Last February, Todd Stadtman and Tars Tarkas invited me on the Infernal Brains podcast to discuss space ladies with them. We covered a lot of films, but I didn’t get to one film Todd suggested we watch, Darna Vs. The Planet Women (1975). I finally did recently and he was so right—Darna Vs. The Planet Women was a movie I needed to see. Since then, I’ve watched Darna And The Giants (1973) and Darna At Ding/Darna And Ding (1980). And these movies bring together so many fine things: a costumed comic book superhero, space ladies, supernatural creatures, black magic robots, disco fabulousness and the sassiness of Vilma Santos’ Darna. Continue reading…
Quartz writes about “Camera In The Mirror,” an Mario Santamaría’s Tumblr art project collecting the Google Streetview camera’s photographs of itself in museums. “Collected together, the Google-camera selfies are at turns unsettling, revealing, and absurd—unintentionally upstaging the art they’re meant to quietly document.”
“[The Slenderman Stabbing] appears to echo patterns of behavior—belief in culturally-supported fantasies, tightly-cathected bonds between young women, an intensity of connection that has occasionally led to violence—that have occurred repeatedly, in various forms, throughout history and around the world. And they happen outside the heterosexual framework we use to understand [Elliot] Rodgers’ misogynistic rampage. This crime is […]
At Teleport City, The Gutter‘s own Keith Allison continues to share his adventures in Prague. This time, he visits the Prague Museum of Communism.
At Teleport City, The Gutter’s Own Keith Allison has a gallery of photographs from Prague’s Museum Of Medieval Torture Instruments.
Judge John Hodgman decides a case of towering nerdiness: “Jordan, a lifelong comic book fan, and his friend Charles were discussing the DC comics villain Mr. Mxyzptlk and made a wager: if Jordan’s friends could trick him into saying his own name backwards, he’d owe them five dollars.”
A complete digital edition of Martin Luther King & The Montgomery Story (1956), the comic that inspired Rep. John Lewis to pursue nonviolence and social justice.
Denis Tarasov has photographed the elaborate graves of Russian and Ukrainian organized crime bosses. They’re currently being shown at London’s Saatchi gallery. (via @jakeadelstein)
Books and Adventures finishes off a series on comics and educations with a discussion of superheroes and real world issues between Books and Adventures’ Matt Finch, Professor Mark D. White of CUNY; Tom Miller of McMaster University; critic, screenwriter and University of Melbourne graduate student, Martyn Pedler; and artist-educator and doctoral candidate at Teachers College, […]
Sy Montgomery has a lovely piece up about octopi, intelligence, consciousness and, maybe, friendship. (via @hudsonette)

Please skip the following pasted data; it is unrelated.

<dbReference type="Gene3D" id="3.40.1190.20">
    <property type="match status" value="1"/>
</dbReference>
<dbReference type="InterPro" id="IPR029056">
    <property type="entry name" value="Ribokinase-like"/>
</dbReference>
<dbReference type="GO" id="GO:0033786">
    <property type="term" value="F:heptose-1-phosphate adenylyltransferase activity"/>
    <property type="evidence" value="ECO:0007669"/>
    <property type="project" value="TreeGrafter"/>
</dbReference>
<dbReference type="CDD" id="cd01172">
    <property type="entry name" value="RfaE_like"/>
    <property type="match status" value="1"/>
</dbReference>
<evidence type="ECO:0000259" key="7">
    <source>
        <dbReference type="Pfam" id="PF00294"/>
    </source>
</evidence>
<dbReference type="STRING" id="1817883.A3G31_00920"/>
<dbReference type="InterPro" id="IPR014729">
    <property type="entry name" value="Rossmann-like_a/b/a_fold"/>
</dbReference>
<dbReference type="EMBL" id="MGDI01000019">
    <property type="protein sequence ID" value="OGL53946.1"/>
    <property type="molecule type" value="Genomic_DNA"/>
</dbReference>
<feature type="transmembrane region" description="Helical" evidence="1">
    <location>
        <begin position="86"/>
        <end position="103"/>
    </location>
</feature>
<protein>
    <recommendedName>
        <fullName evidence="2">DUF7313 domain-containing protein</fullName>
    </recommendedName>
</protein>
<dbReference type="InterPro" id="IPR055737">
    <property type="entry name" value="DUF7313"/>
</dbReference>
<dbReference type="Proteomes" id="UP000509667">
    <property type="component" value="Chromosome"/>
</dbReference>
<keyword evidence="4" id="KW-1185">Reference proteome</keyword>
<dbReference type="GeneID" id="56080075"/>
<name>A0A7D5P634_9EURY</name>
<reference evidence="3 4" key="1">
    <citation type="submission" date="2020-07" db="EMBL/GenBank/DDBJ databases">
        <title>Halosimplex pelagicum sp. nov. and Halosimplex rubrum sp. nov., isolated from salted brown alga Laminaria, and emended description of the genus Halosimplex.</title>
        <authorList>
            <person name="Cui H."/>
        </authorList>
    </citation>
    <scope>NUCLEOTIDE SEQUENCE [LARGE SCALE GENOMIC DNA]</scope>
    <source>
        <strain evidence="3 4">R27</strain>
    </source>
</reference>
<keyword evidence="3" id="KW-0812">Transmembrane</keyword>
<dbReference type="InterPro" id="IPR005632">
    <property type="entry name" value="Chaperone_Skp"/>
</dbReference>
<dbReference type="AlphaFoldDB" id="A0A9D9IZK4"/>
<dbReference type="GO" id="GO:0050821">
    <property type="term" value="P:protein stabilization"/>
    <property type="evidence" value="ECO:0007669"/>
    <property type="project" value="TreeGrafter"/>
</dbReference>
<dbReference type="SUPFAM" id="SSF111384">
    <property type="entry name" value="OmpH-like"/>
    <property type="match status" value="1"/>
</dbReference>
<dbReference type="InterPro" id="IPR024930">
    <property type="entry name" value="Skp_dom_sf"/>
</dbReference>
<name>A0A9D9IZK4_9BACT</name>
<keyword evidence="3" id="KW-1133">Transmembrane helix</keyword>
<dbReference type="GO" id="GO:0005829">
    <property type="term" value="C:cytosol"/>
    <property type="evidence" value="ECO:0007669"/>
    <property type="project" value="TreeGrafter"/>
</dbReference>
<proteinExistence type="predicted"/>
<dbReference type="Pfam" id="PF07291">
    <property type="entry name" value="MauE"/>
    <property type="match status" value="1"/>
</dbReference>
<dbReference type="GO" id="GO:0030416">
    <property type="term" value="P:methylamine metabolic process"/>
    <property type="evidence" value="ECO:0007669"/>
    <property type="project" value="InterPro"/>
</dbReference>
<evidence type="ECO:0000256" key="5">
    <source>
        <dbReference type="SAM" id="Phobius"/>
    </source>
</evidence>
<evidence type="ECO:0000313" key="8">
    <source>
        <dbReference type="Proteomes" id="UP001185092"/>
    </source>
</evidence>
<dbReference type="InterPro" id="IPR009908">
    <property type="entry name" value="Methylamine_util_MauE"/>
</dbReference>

Cracked provides a list of questionably haunted items, including an evil Zippy the Pinhead doll. Who will have the heart to tell Zippy creator Bill Griffith?
Define reality. I’m not a big follower of reality tv shows, although I find myself sucked in to an episode if I start watching. Sometimes I appreciate the talent and sometimes I’m just rubbernecking at the train-wreck drama or the otherness of other people’s lives, but when my favorite contender on The Glee Project was […]
For reasons of personal safety, please take time to review these Entrances to Hell in the UK. (Thanks, Steven!)
Former Gutter Overlord and Games Editor, Jim Munroe, has written a really nice little text adventure set at the 2009 Game Developers Conference. Rock Paper Shotgun calls it an “[o]ddly human little thing which captures quite a bit about the human side of development.”
“It’s common practice for one of those guys, in a single day, to chainsaw his way out of the belly of a giant worm, take a detour through a zombie shantytown, euthanise his long-lost wife, and spend hours in a sewer trawling through blood and waste, with monsters leaping up at his face and depositing […]
Usually, when the media talks about Real Life Superheros they mean firefighters or EMTs or police. NPR’s Monkey See blog means something more awesome: costumed superheroes, featuring the World Superhero Registry. If only they’d included the superheroes’ one costumed mad scientist, Professor Widget.
Oh, to live in the era of the Regency Romance or the epic medieval adventure! Oh, except that life would suck: “No painless dentistry, eccentric provision for sewage, no penicillin and no concept of asepsis, and the condition of most women was not one that I aspire to.”
Michael Moorcock’s latest, and last, fantasy trilogy winds different strands of his fiction together intointertwining, virtually meta-fictional narratives reflecting on mythic and heroic archetypes and the power of stories to create new realities. If you like Moorcock, you will enjoy these books. If you don’t like Moorcock, they probably won’t change your mind. And if […]
How many games can you play while doing the activity depicted? Margaret Robertson comes up with a grand total of… Chocolate Castle!
A videogamer visits San Francisco and gets a serious case of deja vu — with pictures.
What is science fiction good for? One answer: to speculate on what the future might be like. But I would argue that the game of science fiction is only sometimes about predicting the future. Sure it’s fun to invent flying cars and moonbases, but as even these two examples show, the predictive track record of […]